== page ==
Mariam Mokhtar: The truth behind Rosmah’s ambulance (Malaysiakini)…


The truth behind Rosmah’s ambulance

Mariam Mokhtar Published: 6:40 am  |  Modified: 9:48 am

COMMENT | On Wednesday, the disgraced and former self-styled First Lady of Malaysia (Flom), Rosmah Mansor, swooped into the High Court complex five minutes before her trial was to begin. She turned up in a mini-convoy with an ambulance, its lights flashing, occupying a prominent third place in her motorcade. Such drama!

The only other person I know who has an ambulance as part of his motorcade is US President Donald Trump.

Potus’ (President of the United States) ambulance is reserved to treat injuries he might incur in an attack, a car crash or biological event, and is at the rear of the motorcade.

Rosmah’s ambulance serves another purpose.

Whether or not the services of the paramedics are needed, the image of the flashing ambulance is crucial as it helps to convey a message to her supporters and the wider public.

It portrays her as a sick woman who has been forced to attend court despite the severity of her illness. In other words, poor Rosmah is the victim of an unjust court.

If Rosmah’s fondness for singing karaoke is legendary, then play-acting is a close second.

Having ignored the suggestions of High Court judge Mohamed Zaini Mazlan to use a wheelchair to ease her discomfort, Rosmah slowly climbed the stairs, unaided, occasionally clinging on to the railings and at times being supported by an aide. Her face was contorted with pain, real or imagined, we will never know.

This shuffling image contrasts sharply with previous years’ video footage showing her agility on her overseas travels, leading Malaysian delegations, giving talks, officiating at Islamic fashion shows and naturally her favourite pastime, shopping.

Whether Rosmah had used a wheelchair, had to seek emergency treatment in her personal ambulance or had to cling to her aides for support is irrelevant.

The ambulance on standby is part of her propaganda machinery. We are meant to see her catching her breath and struggling up the stairs. The images are calculated to shift public opinion, which in Rosmah’s case is to gain our sympathy and turn them against the authorities, or the court, or both. It is to reinforce the belief that she is being persecuted.

Malaysians mudah lupa (easily forget). They may have not remembered the debacle on Monday when judge Mohamed Zaini was clearly irritated that Rosmah had messed-up the court’s schedule.

He may have been conscious that the rakyat would turn on the judiciary for being soft on her as both Rosmah and her husband, the disgraced former prime minister Najib Abdul Razak, have previously abused their medical certificates (MCs) to delay their trials.

The laundry list of ailments presented on Monday claimed that Rosmah suffered from dodgy knees and dizzy spells. So why didn’t she ditch her platform sandals and use flat shoes? If she had truly been ill, she would have ridden in the ambulance.

Yesterday, I was warned on social media by pro-Rosmah supporters to back-off and give her a break. Why should I or anyone else? She did not give the rakyat a break.

Rosmah is taking the court for a ride, and this not to be dismissed as a minor issue.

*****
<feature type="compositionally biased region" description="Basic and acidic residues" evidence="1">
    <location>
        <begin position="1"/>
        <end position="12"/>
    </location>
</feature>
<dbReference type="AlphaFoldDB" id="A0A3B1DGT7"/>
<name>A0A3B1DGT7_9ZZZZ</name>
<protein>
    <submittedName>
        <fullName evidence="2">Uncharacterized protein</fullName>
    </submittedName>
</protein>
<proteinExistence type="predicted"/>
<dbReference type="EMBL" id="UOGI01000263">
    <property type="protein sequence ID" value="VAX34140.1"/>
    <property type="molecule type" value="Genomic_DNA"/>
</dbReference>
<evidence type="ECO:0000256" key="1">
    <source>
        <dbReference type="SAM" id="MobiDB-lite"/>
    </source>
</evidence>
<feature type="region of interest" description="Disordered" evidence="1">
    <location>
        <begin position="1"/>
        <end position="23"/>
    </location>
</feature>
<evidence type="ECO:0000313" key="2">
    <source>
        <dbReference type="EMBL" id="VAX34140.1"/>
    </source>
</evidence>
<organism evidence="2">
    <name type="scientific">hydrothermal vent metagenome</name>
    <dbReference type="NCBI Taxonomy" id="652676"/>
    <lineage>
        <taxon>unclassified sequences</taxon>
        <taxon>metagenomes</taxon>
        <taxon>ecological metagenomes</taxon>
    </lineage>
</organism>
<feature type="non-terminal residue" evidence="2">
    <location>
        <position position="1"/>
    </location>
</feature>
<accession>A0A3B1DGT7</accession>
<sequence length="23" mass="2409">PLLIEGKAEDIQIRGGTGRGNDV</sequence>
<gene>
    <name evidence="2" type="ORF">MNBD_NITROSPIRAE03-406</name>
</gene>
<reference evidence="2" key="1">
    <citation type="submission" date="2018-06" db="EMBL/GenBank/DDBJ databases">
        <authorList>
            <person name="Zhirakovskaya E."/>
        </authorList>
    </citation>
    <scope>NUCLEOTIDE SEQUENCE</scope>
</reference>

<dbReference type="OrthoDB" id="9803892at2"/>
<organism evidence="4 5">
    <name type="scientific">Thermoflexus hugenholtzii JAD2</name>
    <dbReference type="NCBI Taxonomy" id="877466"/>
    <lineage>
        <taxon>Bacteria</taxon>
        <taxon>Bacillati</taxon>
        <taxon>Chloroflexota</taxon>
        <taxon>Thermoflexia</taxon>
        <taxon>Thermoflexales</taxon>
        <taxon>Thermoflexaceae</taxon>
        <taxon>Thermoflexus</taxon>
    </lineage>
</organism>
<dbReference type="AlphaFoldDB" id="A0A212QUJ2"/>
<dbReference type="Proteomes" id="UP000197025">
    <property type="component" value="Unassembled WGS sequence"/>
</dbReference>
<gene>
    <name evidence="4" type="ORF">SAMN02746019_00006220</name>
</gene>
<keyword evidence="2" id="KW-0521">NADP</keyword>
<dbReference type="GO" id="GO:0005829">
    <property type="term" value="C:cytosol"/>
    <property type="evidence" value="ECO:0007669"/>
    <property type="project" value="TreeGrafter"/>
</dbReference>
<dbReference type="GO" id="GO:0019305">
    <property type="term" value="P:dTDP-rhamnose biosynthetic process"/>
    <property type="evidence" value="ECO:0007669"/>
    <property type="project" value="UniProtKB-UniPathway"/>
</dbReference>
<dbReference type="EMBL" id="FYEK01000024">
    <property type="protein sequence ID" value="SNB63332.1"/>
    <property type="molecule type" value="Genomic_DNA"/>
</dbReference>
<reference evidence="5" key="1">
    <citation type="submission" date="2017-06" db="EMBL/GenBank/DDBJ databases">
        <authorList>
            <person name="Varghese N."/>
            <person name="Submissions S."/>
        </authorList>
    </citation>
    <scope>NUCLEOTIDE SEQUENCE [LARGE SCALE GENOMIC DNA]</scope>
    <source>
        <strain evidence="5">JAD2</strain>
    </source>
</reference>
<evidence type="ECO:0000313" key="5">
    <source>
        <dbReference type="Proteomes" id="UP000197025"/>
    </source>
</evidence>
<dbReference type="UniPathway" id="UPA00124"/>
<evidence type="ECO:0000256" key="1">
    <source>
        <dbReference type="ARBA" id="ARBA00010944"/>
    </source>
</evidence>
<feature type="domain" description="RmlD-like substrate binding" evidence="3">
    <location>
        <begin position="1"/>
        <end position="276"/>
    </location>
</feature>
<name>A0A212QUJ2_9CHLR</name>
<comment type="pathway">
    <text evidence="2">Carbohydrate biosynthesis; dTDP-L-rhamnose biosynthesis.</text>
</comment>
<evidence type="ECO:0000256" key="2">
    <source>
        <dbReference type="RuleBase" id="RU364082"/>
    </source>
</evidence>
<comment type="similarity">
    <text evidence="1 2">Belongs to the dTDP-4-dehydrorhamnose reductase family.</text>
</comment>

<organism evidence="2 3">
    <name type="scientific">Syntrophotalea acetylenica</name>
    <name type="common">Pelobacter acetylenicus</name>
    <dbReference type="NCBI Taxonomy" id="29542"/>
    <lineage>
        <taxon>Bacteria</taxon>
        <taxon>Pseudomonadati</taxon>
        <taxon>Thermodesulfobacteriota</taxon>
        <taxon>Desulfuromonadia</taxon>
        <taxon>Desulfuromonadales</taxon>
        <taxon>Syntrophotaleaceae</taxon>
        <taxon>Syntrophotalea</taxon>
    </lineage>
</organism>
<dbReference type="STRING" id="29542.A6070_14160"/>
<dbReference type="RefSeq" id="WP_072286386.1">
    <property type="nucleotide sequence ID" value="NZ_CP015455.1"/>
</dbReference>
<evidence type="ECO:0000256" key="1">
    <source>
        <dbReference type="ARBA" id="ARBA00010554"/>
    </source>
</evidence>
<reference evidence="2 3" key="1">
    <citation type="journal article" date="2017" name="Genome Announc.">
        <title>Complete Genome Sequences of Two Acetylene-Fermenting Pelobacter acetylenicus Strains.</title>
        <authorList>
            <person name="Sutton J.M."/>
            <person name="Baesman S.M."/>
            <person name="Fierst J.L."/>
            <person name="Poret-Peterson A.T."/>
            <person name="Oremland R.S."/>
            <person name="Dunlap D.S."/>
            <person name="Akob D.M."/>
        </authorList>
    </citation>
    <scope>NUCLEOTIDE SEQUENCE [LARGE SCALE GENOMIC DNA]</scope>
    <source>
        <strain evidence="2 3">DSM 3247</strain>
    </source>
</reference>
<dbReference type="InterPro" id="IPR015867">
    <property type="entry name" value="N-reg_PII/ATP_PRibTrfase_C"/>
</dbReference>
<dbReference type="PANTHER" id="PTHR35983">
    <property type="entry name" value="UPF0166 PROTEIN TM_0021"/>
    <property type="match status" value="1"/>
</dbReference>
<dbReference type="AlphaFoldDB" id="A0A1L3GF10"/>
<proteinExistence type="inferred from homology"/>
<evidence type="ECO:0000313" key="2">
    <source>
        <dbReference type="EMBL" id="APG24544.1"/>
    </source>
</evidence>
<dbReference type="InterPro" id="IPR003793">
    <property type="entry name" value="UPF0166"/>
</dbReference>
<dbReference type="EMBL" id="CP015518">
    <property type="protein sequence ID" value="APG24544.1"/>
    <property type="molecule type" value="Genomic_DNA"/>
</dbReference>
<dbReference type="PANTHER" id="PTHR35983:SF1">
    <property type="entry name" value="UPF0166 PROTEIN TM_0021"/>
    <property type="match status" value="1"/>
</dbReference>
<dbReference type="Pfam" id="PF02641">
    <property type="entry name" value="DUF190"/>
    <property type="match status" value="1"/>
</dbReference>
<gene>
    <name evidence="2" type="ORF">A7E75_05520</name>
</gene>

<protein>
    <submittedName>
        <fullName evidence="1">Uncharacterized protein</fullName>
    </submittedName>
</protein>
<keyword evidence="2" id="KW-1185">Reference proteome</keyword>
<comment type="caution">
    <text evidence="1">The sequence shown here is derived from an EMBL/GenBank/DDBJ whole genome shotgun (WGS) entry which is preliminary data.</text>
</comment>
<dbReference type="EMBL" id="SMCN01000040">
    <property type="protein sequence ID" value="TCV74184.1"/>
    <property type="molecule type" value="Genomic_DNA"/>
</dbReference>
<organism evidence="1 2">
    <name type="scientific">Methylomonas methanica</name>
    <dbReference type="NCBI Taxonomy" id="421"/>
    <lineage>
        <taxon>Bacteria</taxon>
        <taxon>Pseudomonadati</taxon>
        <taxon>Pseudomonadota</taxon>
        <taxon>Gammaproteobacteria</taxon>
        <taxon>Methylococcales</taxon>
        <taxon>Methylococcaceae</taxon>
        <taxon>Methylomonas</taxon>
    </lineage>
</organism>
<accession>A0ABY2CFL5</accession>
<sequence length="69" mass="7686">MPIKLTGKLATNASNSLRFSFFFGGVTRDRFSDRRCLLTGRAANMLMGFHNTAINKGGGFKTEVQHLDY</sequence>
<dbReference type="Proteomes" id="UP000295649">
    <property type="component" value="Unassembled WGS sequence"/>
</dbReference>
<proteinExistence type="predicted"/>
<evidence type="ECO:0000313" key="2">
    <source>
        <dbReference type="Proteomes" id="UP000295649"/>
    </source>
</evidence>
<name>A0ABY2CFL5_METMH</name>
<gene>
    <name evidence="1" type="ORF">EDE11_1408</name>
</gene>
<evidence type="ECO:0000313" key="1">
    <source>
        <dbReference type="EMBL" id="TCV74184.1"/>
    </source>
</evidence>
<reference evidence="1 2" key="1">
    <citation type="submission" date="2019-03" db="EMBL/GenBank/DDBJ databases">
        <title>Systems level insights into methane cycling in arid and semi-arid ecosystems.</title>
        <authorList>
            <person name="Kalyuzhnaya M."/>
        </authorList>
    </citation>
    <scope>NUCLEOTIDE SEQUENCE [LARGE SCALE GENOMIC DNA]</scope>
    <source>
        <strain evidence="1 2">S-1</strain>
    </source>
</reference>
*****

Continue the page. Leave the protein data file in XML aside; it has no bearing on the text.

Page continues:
When her husband was the PM, it was alleged that she wielded more power than him.

Today, she still wields power and can manipulate the courts. The judges, lawyers and court official probably have long protracted discussions, wasting time and the rakyat’s money, wondering if she will turn up at court or not.

Rosmah’s absence does not damage her, but the reputation of the judiciary will be further tainted.

A father who steals a tin of milk powder to feed his children is held on remand and made to appear in court, to determine his guilt or otherwise. Rosmah twists the judiciary round her pudgy finger. Despite the hundreds of millions of ringgits involved in her corruption, Rosmah is free as a bird to evade court.

The nation needs desperately to overhaul its judicial system and shed its previous image of a two-tiered system of justice, where one law exists for the “haves” and another, for the “have-nots”.

Getting rid of the previous Umno-Baru regime means that the MACC and police are now overworked, pursuing the corrupt. This would not have happened if Najib had won GE-14.

Don’t forget that the nation has other issues, like education, the environment and extremism, to correct.

So what does Rosmah want? Naturally, she wants our sympathy but more importantly, she wants to buy time.

Rosmah (and corrupt Umno-Baru politicians impending court cases) will try to delay their trials and the judgments until GE-15. They will attempt to redeploy their old Umno-Baru tactics and use their new bed-fellow, PAS, to defeat Pakatan Harapan.

If the Umno-Baru-PAS-BN coalition returns to power, they will erase all of Najib’s and Rosmah’s corruption charges and release them from prison if they have been jailed.

Many of you are disappointed with Pakatan (who isn’t?) and have threatened to vote Umno-Baru/PAS/BN at GE-15. It’s not just Rosmah who needs more time.

Don’t dismiss Rosmah’s court delays as a small matter. When she plays hide-and-seek with the courts, the wrong messages are sent out to the electorate and more importantly, to our young. They will think that MCs can be continually abused and that crime does pay.

Act in haste at GE-15, and a returning Najib will be merciless. You will regret that you had not weighed your options with more care.

Unlike Rosmah, the nation does not have an ambulance trailing it to give it CPR.

GE-15 is a heartbeat away!

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